19th CEN­TURY MILLWORK

A RIOT OF EX­TE­RIOR AND IN­TE­RIOR ORNAMENT IN WOOD.

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Along with cheap la­bor, the new me­chan­i­cal saws and mass man­u­fac­ture that came with the In­dus­trial Rev­o­lu­tion cre­ated a bur­geon­ing mar­ket for wood em­bel­lish­ment, inside and out. “Ginger­bread” was even added to ear­lier houses, es­pe­cially when the own­ers added a new front porch.

The Vic­to­rian era’s most com­mon or­na­ments are still in pro­duc­tion: from big wood brack­ets un­der the cor­nice to bull’s-eye cor­ner blocks in win­dow trim. The lo­cal mill­works usu­ally can closely match any sur­viv­ing piece you bring in. Choose com­po­nents cut from durable, in­sect-re­sis­tant, di­men­sion­ally sta­ble wood with a low mois­ture con­tent (kil­ndried po­plar, Western red cedar, red­wood, ma­hogany). For el­e­ments not at eye level, or in ex­treme con­di­tions, to­day’s resin and en­gi­neered sub­sti­tutes are a good op­tion; when they are painted, it’s hard to tell them from wood. The keys to longevity are good de­sign (in­clud­ing flash­ing as nec­es­sary), non­cor­rod­ing fas­ten­ers, caulk, and paint. Be­fore you in­stall any wood ornament, be sure to prime all sur­faces. Add two coats of paint to ev­ery ex­posed sur­face, and main­tain the fin­ish.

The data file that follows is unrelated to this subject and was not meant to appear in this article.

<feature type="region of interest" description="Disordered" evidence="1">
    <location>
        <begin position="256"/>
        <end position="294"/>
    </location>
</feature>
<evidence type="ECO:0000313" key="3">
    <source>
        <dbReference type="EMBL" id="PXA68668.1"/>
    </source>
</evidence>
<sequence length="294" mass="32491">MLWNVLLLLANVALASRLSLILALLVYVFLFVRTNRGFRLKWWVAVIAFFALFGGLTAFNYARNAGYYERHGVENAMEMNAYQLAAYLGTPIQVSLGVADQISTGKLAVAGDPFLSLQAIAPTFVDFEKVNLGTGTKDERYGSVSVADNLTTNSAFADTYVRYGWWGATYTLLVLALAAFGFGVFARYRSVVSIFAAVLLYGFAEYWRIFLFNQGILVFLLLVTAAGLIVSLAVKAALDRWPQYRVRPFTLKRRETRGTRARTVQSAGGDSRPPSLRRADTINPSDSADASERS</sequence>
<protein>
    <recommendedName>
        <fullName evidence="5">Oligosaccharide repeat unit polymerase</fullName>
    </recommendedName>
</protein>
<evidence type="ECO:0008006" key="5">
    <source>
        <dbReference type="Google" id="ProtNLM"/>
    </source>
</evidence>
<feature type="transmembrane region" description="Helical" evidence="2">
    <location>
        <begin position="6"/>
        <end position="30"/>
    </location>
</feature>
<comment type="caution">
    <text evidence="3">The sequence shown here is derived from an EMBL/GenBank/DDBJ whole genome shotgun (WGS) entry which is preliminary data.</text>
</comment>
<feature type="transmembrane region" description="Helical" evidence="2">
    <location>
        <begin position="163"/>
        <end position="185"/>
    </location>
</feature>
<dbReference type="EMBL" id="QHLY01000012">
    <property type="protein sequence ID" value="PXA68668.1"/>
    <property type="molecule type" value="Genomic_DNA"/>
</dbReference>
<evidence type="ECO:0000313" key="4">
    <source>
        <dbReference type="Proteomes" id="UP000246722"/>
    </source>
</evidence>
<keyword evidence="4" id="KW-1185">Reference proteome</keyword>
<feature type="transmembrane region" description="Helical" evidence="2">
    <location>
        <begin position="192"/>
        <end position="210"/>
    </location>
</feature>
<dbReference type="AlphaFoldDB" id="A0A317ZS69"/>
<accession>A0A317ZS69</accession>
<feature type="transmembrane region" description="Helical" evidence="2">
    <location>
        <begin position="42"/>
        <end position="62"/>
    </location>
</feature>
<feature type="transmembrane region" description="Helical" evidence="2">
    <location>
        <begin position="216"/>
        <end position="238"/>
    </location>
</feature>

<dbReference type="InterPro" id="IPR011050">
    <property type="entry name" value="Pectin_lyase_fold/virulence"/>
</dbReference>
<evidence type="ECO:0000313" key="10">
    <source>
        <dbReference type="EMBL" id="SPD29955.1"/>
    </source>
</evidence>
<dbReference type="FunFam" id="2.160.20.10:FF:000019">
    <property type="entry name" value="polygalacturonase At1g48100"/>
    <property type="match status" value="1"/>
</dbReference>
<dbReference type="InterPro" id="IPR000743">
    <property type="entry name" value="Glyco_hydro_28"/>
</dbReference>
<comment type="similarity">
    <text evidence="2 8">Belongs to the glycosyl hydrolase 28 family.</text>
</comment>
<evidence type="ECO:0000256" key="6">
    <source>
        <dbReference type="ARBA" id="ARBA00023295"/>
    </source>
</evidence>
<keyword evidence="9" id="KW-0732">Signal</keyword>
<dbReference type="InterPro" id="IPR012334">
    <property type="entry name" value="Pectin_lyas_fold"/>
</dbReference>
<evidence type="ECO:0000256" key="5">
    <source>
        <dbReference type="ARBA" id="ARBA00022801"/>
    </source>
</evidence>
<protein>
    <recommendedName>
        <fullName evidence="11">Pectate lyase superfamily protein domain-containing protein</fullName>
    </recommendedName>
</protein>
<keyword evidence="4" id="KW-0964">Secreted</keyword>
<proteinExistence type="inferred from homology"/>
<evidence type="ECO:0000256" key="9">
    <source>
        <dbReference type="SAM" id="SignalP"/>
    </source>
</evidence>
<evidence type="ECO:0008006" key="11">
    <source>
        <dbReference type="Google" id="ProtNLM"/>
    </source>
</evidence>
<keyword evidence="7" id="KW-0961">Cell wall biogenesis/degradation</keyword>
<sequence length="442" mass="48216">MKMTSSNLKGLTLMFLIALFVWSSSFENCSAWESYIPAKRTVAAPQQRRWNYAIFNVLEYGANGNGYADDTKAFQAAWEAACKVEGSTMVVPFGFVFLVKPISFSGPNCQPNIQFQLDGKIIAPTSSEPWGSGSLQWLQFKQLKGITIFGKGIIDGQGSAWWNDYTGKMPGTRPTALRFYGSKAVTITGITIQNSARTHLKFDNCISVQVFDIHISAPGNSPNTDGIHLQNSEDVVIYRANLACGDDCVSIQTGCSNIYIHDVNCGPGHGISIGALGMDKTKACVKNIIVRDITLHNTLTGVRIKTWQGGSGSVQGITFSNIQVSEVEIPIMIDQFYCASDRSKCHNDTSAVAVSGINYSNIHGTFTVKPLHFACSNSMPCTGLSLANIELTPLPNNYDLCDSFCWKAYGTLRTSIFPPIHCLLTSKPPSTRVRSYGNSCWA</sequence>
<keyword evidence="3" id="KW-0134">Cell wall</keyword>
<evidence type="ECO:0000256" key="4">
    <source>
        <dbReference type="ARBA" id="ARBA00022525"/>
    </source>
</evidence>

Hand­some oak en­try doors are pe­riod re­place­ments for miss­ing orig­i­nals; the beveled-glass pan­els are also sal­vage and com­ple­ment those still on the house. Stair­case and trim are orig­i­nal.

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